Two interesting posts by Danish photographer and visual ethnographer Jacob Langvad Nilsson:
Business ethnography as a key strategy for international brands
When penetrating new markets, two critical mistakes seem to repeat themselves. The first mistake involves thinking that because it is already a big and recognizable brand, its potential consumers will be overwhelmingly impressed when the products becomes available in a new market. The second mistake is for the business to think that solely relying on macro-economic data and quantitative research methods will suffice to understand the aspirations and needs of its consumers.
If a brand builds its consumer insight on data derived from an endless list of questions, it will help little more than to re-affirm pre-conceived notions. Fortunately today, smart brand executives are becoming increasingly aware of the potential value in a more thorough use of ethnographic research. A meaningful market research today is build on immersive studies combining participant-observations with social behavior analyses to build a holistic understanding of the consumer based on patterns of behavior.
Business ethnography: the new middle-class consumer
What does a modern, informed teenager from São Paulo have in common with his New York counterpart? Probably more than with another teenager from his own country but from a smaller city like Manaus, the capital city of the state of Amazonas and Brazil’s seventh largest city. Ethnographic studies show that culture and consumer behavior across the world capitals are more comparable than within a country’s capital and its second- and third-tier cities. This does not suggest that the average, middle-class teenager from Manaus has everything in common with another from a place like Hyderabad (India), Chongqing (China), or Krasnoyarsk (Russia). However, it does imply that they are all witnessing an incredible economic development of their countries, and together, with the rest of their generation, they are in fact the driving force behind it.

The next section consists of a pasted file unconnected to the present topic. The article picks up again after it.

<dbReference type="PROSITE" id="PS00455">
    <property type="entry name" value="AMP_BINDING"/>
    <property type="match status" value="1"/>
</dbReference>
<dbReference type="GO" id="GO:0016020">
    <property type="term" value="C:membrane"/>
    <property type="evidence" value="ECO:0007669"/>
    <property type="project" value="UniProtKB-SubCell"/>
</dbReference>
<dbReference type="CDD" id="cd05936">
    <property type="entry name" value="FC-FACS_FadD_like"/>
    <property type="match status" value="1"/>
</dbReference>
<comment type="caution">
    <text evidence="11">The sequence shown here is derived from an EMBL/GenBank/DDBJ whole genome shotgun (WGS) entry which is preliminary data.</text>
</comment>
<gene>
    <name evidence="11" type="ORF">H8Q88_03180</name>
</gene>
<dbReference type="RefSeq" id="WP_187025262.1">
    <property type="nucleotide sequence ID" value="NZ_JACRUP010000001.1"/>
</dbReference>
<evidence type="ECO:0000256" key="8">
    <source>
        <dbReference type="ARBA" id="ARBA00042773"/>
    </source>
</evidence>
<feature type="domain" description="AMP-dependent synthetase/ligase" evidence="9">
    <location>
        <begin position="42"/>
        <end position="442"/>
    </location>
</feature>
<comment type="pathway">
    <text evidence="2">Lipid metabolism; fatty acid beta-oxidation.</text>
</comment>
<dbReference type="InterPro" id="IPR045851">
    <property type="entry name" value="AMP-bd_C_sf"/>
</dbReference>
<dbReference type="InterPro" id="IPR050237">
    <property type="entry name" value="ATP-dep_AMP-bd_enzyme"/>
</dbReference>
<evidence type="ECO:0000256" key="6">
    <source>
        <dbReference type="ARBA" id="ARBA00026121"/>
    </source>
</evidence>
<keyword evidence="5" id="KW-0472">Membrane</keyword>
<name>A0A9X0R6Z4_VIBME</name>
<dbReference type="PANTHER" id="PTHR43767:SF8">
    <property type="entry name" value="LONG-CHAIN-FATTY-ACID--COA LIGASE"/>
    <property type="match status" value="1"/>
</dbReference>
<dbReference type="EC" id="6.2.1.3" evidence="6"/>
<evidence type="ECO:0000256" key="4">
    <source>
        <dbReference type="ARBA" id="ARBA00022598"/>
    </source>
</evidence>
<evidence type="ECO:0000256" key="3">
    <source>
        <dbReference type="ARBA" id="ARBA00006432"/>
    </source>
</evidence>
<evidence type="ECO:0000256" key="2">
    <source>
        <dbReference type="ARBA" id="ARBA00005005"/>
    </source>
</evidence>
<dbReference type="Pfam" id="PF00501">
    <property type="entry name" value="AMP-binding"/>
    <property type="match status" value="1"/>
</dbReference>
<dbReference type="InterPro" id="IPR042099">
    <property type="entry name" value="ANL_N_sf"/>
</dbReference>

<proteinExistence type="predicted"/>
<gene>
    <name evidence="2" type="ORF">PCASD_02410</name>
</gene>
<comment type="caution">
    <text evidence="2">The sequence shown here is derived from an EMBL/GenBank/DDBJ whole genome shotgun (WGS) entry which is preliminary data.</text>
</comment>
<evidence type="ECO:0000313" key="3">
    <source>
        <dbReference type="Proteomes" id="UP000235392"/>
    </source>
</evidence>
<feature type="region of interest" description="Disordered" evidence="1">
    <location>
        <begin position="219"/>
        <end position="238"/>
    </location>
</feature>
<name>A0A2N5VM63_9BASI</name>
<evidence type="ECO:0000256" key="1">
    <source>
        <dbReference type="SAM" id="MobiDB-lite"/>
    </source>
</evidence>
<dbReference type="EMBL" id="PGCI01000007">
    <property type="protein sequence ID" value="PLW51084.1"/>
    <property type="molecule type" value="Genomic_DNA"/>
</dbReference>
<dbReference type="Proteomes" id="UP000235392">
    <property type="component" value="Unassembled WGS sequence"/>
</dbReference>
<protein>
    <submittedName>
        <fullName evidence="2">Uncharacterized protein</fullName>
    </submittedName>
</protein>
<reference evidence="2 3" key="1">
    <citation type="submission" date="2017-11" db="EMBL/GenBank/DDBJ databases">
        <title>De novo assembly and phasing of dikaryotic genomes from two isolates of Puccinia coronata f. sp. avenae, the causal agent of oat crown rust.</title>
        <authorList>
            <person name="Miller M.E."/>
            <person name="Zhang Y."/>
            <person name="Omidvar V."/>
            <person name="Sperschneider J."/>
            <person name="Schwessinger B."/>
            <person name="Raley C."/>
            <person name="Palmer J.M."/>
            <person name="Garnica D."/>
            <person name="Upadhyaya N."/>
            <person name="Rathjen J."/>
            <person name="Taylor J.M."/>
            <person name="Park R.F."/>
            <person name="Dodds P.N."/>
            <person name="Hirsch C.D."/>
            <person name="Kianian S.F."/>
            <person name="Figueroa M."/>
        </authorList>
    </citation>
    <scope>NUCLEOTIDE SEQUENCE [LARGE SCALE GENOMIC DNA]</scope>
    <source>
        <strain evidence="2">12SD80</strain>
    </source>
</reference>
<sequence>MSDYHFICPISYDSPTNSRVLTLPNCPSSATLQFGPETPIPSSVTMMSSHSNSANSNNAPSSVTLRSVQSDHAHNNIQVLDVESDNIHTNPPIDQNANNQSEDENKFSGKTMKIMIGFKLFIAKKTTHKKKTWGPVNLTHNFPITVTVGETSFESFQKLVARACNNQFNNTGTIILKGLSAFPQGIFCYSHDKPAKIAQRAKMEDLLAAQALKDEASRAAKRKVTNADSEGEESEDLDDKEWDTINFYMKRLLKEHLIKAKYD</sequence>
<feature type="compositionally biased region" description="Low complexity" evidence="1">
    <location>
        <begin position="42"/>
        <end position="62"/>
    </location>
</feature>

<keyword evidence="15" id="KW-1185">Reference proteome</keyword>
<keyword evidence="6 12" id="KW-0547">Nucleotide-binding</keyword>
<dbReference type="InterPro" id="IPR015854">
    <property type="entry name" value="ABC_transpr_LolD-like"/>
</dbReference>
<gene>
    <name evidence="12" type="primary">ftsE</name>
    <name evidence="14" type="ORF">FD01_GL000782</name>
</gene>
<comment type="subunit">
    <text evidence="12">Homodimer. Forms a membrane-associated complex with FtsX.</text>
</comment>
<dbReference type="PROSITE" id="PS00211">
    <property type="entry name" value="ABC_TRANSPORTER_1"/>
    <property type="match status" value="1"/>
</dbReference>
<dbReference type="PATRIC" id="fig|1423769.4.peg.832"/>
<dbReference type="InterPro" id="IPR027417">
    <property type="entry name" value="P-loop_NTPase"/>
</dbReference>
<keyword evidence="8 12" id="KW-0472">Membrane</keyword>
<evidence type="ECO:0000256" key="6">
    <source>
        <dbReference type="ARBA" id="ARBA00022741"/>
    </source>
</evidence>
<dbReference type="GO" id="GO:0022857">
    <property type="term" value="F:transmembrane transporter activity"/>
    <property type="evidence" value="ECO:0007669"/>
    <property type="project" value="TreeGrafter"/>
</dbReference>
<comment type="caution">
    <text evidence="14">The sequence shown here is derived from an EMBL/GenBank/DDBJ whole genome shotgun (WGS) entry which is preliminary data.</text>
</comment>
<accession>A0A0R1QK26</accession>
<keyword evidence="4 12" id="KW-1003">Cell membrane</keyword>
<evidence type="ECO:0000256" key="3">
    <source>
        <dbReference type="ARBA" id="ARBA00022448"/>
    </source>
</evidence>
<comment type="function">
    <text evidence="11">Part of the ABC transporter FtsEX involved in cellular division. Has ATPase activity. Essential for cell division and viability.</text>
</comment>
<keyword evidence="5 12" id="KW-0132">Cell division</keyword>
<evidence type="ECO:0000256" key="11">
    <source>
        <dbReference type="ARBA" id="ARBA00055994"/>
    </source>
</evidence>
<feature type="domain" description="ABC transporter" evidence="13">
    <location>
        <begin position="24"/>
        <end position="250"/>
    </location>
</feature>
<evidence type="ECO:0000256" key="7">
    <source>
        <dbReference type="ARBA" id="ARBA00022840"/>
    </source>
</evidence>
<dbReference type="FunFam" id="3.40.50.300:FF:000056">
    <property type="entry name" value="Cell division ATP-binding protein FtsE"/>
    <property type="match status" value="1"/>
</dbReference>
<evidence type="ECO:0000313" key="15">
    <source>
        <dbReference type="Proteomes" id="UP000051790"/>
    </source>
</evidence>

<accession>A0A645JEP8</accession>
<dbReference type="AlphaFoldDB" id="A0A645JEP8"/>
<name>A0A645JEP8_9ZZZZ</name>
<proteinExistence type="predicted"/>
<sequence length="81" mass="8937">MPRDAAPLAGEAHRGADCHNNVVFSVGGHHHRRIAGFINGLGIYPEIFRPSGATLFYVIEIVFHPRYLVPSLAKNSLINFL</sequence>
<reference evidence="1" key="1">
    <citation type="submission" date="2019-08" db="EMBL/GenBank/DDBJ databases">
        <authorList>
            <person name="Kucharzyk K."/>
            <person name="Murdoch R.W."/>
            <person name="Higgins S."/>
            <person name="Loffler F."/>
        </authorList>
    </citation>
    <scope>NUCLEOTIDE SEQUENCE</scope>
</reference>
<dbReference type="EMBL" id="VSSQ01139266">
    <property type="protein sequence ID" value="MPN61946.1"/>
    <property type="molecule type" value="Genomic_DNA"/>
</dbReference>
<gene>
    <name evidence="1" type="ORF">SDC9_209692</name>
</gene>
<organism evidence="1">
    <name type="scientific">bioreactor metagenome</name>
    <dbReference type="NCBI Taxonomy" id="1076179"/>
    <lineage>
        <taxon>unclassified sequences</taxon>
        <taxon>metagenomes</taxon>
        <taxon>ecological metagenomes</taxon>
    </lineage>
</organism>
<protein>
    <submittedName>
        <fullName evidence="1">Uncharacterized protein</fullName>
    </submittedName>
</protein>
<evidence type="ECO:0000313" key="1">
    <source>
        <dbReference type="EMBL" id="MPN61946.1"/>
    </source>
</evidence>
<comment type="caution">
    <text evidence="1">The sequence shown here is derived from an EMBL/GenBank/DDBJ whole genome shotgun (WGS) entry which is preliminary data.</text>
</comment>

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Invitation: sharing session, Singapore, 30 March 2015 What are the hopes and fears of the elderly in Singapore? How can designers offer solutions that support the elderly in managing their health and wellness? What can healthcare professionals do to help them keep active? What role can technology play in the elderly’s daily lives? Design consultants […]
Experientia has now its own Twitter feed. Four months of Putting People First posts and other links have already been uploaded. If you followed Experientia on Twitter through the feed of its CEO, Mark Vanderbeeken, make sure to now also follow the company (but don’t unfollow Mark, who will keep on tweeting away). And while […]
Experientia’s Putting People First blog has been redesigned. It is now entirely responsive, allows for easier browsing, searching, and filtering, and features larger images on the posts. The entire history of posts remains accessible as before. We are still tweaking things and welcome any feedback.
Why the world needs anthropologists – Coming out of the ivory tower Location: Padua, Italy, Centro Culturale Altinate/San Gaetano Date and time: Friday, 5 December 2014, 13:00 – 18:00 Padua, Italy, 5 December 2014 – The second edition of the international symposium of applied anthropologists attempts to erase the boundary between ‘pure’ and ‘applied’ anthropology, […]
Last year Experientia designed the interface of an ATM of UniCredit, a major Italian bank. The interface is now rolled out across the bank’s ATMs in Italy, to great satisfaction of the bank and the customers alike, since interaction speed is much faster and error rates went down dramatically. Last year UniCredit and Experientia also […]